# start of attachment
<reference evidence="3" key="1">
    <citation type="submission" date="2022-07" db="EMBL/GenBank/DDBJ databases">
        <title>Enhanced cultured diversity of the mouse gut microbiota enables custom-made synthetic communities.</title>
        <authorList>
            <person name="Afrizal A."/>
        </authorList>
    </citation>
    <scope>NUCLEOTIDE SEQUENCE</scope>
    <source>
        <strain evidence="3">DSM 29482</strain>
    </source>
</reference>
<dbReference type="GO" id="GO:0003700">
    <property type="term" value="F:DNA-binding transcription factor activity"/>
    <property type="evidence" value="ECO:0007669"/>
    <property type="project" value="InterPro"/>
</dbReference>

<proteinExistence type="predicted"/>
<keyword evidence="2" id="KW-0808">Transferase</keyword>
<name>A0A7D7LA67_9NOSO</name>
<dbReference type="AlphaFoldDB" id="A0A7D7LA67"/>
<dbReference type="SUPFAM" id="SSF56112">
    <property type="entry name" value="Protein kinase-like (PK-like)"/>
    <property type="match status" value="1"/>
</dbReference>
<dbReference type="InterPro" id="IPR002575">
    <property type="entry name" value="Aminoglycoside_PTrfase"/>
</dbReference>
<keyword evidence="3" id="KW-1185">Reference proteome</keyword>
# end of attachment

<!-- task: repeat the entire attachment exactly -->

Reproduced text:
<reference evidence="3" key="1">
    <citation type="submission" date="2022-07" db="EMBL/GenBank/DDBJ databases">
        <title>Enhanced cultured diversity of the mouse gut microbiota enables custom-made synthetic communities.</title>
        <authorList>
            <person name="Afrizal A."/>
        </authorList>
    </citation>
    <scope>NUCLEOTIDE SEQUENCE</scope>
    <source>
        <strain evidence="3">DSM 29482</strain>
    </source>
</reference>
<dbReference type="GO" id="GO:0003700">
    <property type="term" value="F:DNA-binding transcription factor activity"/>
    <property type="evidence" value="ECO:0007669"/>
    <property type="project" value="InterPro"/>
</dbReference>

<proteinExistence type="predicted"/>
<keyword evidence="2" id="KW-0808">Transferase</keyword>
<name>A0A7D7LA67_9NOSO</name>
<dbReference type="AlphaFoldDB" id="A0A7D7LA67"/>
<dbReference type="SUPFAM" id="SSF56112">
    <property type="entry name" value="Protein kinase-like (PK-like)"/>
    <property type="match status" value="1"/>
</dbReference>
<dbReference type="InterPro" id="IPR002575">
    <property type="entry name" value="Aminoglycoside_PTrfase"/>
</dbReference>
<keyword evidence="3" id="KW-1185">Reference proteome</keyword>